Category: ADHD - Child
Better implementation (i.e., greater dosage and/or increased fidelity) is often associated with better client outcomes (see Durlak & DuPre, 2008, for a review). However, the transfer of evidence-based practices from a lab setting to a clinical setting can often lead to compromised dosage and integrity (Durlak, 2015). It is thus important to identify factors that facilitate or impede implementation with integrity because their identification will inform how to extend the reach of evidence-based practices to those who need it. A family-based approach for adolescents with Attention Deficit Hyperactivity Disorder (ADHD), which integrates family therapy techniques with skill development, is currently being evaluated in an effectiveness trial (Changing Academic Support in the Home for Adolescents with ADHD; [CASH-AA]; Hogue, Bobek, & Evans, 2016). In this study, we sought to examine implementation of this family-based protocol as part of the effectiveness trial. Specifically, we examined the extent to which therapists used the CASH protocol and the reasons for their choices. In addition, we examined adolescent and clinician characteristics that may be associated with use.
Therapists at three mental health and one substance use outpatient treatment clinics were trained in CASH procedures, and supervision and support were provided on a monthly basis. Clinicians were told that the treatment procedures in CASH were evidence-based practices for adolescents with ADHD (Schultz et al., 2017) and encouraged their use with adolescents with ADHD and academic impairment. Therapists completed forms after each session indicating the extent to which they used CASH procedures in the session. Previous research has shown that therapist can reliably report on session content of this nature (Hogue, Dauber, Henderson, & Liddle, 2014). We explored how therapists’ allegiance to and self-efficacy for conducting evidence-based therapy influenced implementation, because higher allegiance and/or greater self-efficacy can lead to better client outcomes (Dragioti, Dimoliatis, Fountoulakis, & Evangelou, 2015). We also examined how the degree of academic impairment reported by the adolescent client influenced implementation, as clinicians are more likely to use an intervention that they believe matches the needs of the client instead of those that do not. Additionally, we gathered qualitative data from the clinicians about their reasons for using and not using CASH procedures, as this is an effective way of determining factors that influence implementation (Aarons, Fettes, Sommerfeld, & Palinkas, 2012).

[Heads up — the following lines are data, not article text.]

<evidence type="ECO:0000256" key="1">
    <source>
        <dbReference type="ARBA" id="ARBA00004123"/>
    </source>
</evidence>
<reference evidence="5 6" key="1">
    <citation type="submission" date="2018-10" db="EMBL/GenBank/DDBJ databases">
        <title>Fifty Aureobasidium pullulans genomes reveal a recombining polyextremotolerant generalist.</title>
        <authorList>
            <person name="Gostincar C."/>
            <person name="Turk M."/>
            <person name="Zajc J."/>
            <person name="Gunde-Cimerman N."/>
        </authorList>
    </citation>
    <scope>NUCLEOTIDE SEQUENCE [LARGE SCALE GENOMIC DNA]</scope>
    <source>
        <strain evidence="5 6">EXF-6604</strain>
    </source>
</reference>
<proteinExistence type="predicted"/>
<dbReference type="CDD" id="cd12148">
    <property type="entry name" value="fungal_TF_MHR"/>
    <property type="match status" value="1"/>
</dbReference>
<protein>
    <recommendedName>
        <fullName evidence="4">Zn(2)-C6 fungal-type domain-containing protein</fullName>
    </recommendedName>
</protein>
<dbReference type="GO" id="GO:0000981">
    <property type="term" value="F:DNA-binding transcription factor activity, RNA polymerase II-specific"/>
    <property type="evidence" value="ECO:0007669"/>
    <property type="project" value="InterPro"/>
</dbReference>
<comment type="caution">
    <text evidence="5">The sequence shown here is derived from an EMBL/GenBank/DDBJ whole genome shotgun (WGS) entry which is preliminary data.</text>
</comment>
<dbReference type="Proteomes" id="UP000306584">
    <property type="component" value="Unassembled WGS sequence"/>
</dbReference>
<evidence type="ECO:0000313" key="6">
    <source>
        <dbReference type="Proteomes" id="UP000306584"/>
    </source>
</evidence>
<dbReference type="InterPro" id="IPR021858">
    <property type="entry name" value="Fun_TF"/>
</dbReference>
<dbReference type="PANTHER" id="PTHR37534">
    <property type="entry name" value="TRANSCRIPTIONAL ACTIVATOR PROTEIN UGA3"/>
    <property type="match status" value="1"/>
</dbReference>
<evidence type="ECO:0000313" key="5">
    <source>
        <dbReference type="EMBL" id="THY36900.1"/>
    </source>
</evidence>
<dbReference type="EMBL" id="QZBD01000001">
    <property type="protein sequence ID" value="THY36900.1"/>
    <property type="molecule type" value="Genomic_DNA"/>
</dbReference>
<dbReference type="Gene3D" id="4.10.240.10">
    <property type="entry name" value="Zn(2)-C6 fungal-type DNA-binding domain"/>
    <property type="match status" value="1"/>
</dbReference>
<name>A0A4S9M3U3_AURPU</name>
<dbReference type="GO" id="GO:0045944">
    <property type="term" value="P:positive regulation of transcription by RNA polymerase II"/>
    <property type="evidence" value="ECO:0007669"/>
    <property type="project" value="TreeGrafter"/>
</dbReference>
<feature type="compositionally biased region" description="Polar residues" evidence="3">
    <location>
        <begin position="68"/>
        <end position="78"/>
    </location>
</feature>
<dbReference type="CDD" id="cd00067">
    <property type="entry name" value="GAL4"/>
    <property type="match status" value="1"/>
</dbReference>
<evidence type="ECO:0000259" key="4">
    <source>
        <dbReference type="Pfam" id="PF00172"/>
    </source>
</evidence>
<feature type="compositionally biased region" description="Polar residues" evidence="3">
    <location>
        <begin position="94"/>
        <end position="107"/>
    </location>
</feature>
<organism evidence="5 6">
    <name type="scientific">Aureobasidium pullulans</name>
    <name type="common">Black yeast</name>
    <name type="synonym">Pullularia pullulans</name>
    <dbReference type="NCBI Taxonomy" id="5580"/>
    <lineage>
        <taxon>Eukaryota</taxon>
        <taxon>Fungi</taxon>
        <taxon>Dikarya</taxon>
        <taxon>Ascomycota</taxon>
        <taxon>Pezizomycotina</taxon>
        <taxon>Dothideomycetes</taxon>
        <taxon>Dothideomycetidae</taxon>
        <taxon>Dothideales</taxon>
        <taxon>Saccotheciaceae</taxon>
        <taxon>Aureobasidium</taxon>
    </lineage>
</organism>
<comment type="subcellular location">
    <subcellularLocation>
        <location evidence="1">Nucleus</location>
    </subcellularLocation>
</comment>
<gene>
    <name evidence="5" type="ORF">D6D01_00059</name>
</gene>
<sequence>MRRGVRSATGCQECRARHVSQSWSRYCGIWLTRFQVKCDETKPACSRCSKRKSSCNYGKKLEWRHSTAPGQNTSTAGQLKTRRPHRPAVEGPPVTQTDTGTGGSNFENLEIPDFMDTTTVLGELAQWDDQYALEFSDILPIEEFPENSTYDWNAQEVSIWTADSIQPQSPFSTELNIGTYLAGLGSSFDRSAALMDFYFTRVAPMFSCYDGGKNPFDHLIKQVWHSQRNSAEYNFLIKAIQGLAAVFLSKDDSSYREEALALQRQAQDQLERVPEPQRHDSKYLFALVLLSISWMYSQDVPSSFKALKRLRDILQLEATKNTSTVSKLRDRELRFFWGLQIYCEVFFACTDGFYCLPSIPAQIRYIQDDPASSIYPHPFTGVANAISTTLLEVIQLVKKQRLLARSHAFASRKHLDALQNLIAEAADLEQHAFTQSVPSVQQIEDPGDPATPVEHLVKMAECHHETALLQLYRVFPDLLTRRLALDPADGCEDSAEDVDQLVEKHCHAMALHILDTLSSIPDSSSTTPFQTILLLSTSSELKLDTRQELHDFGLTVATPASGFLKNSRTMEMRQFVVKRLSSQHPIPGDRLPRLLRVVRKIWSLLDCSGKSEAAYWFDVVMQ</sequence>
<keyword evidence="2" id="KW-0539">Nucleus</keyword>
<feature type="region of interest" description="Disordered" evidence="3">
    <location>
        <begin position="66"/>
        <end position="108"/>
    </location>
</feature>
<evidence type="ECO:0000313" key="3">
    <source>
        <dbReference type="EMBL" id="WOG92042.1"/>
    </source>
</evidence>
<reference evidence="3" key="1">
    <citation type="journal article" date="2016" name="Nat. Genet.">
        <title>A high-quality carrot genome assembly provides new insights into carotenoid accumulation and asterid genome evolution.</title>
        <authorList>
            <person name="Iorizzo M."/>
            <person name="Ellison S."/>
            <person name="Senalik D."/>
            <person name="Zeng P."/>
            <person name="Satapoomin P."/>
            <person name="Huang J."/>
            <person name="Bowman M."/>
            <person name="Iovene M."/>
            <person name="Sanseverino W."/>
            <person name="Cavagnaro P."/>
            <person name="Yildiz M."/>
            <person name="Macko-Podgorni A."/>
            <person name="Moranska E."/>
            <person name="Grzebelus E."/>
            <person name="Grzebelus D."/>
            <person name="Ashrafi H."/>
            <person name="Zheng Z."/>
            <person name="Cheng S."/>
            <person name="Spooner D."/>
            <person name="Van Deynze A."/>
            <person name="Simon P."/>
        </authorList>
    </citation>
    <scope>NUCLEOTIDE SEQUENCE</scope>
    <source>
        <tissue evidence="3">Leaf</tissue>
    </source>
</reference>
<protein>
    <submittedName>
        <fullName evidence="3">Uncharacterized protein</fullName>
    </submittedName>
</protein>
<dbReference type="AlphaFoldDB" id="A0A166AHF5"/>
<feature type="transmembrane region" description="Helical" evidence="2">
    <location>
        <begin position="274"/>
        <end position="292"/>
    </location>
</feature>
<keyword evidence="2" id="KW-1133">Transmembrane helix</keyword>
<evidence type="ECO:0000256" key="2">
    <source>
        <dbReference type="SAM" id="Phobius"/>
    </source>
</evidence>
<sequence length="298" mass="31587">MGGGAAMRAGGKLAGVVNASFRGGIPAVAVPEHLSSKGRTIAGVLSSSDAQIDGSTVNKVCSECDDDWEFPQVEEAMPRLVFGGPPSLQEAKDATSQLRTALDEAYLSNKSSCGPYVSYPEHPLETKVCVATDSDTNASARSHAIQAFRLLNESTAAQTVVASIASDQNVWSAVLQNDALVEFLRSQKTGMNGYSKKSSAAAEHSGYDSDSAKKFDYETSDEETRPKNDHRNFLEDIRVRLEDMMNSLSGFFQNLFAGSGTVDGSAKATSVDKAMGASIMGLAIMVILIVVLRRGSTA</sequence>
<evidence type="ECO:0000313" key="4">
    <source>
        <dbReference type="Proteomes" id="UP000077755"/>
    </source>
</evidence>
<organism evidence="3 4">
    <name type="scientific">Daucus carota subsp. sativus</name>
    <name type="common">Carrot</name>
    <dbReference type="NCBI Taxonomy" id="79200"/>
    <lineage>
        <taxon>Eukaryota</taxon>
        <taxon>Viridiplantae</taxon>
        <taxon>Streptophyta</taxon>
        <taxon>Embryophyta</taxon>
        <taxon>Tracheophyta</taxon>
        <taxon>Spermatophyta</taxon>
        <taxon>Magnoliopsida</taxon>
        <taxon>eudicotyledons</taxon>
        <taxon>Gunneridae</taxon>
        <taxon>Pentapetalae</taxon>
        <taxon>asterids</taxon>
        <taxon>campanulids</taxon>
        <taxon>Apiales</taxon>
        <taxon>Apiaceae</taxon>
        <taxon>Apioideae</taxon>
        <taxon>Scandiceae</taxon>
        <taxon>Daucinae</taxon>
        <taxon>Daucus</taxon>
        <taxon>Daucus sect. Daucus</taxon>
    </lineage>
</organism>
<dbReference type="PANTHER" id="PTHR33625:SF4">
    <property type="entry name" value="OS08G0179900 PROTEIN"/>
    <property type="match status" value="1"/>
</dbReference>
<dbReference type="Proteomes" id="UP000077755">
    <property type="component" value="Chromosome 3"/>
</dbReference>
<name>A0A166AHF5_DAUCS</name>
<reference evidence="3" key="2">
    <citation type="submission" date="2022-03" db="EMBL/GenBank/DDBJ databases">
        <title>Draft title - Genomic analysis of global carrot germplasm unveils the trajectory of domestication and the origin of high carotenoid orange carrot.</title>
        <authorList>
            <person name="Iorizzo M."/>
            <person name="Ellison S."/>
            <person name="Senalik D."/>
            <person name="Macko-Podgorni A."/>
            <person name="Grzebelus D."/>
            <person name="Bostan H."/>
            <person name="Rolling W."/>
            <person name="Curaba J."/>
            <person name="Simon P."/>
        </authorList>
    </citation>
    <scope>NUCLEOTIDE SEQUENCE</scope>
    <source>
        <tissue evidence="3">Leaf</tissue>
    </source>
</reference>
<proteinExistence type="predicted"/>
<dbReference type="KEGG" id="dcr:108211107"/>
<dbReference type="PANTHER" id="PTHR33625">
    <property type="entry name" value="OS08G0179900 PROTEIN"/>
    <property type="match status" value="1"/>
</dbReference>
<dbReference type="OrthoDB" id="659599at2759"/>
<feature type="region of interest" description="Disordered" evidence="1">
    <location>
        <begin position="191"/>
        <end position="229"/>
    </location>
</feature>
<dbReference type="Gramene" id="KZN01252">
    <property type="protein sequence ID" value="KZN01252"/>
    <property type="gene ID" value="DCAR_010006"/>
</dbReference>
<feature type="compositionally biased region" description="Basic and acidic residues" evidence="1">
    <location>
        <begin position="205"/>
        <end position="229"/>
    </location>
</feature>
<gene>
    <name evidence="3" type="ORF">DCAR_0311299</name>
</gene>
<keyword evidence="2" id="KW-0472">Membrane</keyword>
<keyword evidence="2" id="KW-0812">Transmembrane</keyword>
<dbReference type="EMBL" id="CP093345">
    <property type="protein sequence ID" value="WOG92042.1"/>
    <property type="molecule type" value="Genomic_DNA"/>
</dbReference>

As of submission, therapists conducted a total of 374 sessions with 46 clients. Ninety-seven (25.8%) sessions included CASH-AA; average time of use per session was (M = 12.23 minutes; SD = 11.27; range = 2-60; mode = 5 minutes). Although therapist allegiance to and self-efficacy for conducting evidence-based therapy was not associated with implementation, therapists reported that specific child, family, and contextual factors influenced use (e.g., comorbid symptom presentation and ‘crisis of the week’). Present findings along with analyses of these additional factors will be described in the poster.
W. John Monopoli– graduate student, Ohio University, Athens, Ohio
Steven Evans– Ohio University
Jacqueline Fisher– The National Center on Addiction and Substance Use at Columbia University
Alexis Nager– The National Center on Addiction and Substance Use at Columbia University
Aaron Hogue– The National Center on Addiction and Substance Use at Columbia University
The National Center on Addiction and Substance Use at Columbia University